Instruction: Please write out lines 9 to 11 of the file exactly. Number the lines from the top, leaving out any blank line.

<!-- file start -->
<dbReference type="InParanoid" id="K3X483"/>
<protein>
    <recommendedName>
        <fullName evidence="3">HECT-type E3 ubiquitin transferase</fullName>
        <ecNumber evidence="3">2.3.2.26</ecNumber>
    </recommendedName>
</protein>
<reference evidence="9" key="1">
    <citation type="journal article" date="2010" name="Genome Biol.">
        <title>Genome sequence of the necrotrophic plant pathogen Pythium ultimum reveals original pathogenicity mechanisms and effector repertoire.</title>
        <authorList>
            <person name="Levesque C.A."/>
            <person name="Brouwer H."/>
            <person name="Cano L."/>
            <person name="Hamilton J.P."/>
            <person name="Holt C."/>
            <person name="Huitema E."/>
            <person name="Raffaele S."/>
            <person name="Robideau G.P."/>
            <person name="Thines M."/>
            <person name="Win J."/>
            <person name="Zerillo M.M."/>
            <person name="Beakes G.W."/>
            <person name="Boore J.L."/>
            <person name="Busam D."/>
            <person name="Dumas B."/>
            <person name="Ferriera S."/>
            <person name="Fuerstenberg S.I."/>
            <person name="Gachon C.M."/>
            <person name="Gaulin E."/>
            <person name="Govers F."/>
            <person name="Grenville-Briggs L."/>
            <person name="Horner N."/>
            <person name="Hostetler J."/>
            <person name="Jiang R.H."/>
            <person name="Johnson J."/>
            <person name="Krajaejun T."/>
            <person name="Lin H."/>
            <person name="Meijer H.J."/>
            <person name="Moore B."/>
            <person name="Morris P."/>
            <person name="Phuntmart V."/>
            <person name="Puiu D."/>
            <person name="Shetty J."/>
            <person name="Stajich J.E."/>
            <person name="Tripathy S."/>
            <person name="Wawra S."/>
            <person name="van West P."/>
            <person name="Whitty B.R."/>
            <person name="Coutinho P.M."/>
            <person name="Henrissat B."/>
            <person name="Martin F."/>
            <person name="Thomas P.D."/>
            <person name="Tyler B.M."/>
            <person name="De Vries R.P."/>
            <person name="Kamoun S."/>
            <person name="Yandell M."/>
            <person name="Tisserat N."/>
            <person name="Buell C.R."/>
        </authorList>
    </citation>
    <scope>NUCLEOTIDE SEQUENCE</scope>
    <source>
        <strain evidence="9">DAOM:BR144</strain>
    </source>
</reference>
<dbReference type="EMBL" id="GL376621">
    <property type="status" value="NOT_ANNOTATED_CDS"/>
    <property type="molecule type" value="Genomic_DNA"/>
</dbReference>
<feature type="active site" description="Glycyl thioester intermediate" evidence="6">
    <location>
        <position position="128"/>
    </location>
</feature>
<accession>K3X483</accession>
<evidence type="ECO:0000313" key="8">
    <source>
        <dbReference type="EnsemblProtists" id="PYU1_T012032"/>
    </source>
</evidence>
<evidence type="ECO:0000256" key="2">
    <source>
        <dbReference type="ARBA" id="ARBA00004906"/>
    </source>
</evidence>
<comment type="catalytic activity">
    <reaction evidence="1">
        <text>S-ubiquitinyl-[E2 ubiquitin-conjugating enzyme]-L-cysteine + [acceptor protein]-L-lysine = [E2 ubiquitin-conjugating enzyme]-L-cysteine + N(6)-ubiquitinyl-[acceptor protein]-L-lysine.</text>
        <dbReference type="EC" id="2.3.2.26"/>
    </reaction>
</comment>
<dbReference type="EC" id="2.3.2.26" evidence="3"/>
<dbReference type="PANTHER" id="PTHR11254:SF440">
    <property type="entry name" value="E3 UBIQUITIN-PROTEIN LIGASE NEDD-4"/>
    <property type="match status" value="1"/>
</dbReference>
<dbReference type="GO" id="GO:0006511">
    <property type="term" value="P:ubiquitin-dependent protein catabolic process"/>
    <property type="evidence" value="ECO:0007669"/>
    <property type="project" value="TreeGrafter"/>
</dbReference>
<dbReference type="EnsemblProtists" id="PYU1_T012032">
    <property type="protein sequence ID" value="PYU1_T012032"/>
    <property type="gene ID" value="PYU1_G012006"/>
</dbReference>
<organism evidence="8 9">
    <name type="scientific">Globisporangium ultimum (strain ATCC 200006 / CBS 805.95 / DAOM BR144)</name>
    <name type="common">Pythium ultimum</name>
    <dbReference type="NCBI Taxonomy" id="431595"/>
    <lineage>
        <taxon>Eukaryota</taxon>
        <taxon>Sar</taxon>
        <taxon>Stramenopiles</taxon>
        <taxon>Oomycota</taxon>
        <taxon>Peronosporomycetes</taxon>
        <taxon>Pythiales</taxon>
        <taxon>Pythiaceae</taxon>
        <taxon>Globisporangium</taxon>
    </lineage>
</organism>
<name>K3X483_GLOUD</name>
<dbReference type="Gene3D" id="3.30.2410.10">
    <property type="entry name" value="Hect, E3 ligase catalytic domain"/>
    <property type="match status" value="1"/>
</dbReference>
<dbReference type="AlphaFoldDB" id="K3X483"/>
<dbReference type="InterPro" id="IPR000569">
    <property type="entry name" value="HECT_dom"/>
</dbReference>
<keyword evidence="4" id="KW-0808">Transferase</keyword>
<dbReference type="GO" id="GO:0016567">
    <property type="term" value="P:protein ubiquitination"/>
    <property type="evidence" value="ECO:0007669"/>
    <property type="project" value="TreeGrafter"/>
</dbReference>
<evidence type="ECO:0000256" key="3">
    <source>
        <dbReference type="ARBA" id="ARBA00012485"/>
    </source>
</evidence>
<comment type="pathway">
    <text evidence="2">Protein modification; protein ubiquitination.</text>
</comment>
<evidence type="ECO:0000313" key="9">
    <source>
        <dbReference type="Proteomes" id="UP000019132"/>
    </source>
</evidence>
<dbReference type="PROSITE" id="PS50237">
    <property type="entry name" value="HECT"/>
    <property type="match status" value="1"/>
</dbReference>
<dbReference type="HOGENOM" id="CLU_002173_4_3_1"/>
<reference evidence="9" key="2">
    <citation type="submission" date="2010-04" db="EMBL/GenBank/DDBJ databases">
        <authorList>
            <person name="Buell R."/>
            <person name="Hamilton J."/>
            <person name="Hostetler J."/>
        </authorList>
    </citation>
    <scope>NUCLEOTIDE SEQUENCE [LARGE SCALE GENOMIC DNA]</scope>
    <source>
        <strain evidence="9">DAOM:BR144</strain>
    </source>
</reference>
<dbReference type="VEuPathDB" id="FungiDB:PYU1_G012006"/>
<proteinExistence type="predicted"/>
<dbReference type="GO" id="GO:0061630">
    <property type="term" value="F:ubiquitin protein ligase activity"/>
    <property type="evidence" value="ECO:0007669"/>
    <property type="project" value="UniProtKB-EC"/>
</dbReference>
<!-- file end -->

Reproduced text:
    <citation type="journal article" date="2010" name="Genome Biol.">
        <title>Genome sequence of the necrotrophic plant pathogen Pythium ultimum reveals original pathogenicity mechanisms and effector repertoire.</title>
        <authorList>